Volkswagen delivers electric cars to help Greek island go green
Volkswagen delivered eight electric cars to Astypalea on Wednesday in a first step towards greening transport on the Greek island, a model the government hopes to extend to the rest of the country.
Prime Minister Kyriakos Mitsotakis, who has made green energy a central part of Greece’s post-pandemic recovery, attended the delivery ceremony with Volkswagen CEO Herbert Diess.
“Astypalea will be a test bed for the green transition: self-sufficient in energy and fully powered by nature,” Mitsotakis said.
The cars will be used by the police, the coast guard and at the local airport, the start of a larger fleet aimed at replacing around 1,500 combustion engine cars with electric models and reducing the number of cars by a third. vehicles on the island, a popular tourist destination.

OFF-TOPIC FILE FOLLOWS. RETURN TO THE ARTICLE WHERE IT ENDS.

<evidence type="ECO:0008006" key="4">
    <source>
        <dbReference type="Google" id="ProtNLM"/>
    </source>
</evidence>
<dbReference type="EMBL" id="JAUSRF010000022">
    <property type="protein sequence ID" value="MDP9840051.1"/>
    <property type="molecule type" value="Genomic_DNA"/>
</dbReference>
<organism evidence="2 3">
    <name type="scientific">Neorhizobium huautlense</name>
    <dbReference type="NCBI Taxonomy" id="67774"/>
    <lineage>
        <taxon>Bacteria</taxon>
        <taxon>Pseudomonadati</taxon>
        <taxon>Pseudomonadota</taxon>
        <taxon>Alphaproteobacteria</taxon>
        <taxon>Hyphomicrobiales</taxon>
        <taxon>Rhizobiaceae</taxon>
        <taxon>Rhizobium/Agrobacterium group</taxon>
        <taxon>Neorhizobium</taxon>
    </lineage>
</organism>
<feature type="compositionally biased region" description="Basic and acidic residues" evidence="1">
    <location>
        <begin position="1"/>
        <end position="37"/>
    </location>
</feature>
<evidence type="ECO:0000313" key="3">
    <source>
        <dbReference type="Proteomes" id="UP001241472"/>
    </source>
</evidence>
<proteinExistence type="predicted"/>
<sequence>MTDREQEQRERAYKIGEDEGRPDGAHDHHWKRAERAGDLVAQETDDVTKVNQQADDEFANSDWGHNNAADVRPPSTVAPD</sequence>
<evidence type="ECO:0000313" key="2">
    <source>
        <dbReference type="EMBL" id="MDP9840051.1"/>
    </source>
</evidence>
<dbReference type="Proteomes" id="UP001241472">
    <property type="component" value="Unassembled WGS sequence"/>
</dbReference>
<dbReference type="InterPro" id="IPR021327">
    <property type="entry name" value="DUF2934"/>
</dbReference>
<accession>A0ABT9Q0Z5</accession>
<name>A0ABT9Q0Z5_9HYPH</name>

The island’s bus service will be replaced by a carpooling system, 200 electric cars will be available for hire for locals and tourists, while grants will be given to the island’s 1,300 residents to purchase electric vehicles. , bikes and chargers.
Some 12 chargers have already been installed across the island and 16 more will follow.
Financial terms of the deal with Volkswagen were not disclosed.
Astypalea, which spans 100 square kilometers in the Aegean Sea, currently meets its energy demand almost entirely through diesel generators, but is expected to replace much of it with a solar power plant by 2023.
“Astypalea can become a model for rapid transformation, fostered by the close collaboration of governments and businesses,” said Diess.
Greece, which has relied on coal for decades, aims to shut down all but one coal-fired power plant by 2023, as part of its drive to boost renewables and cut carbon emissions by 55% by 2030.
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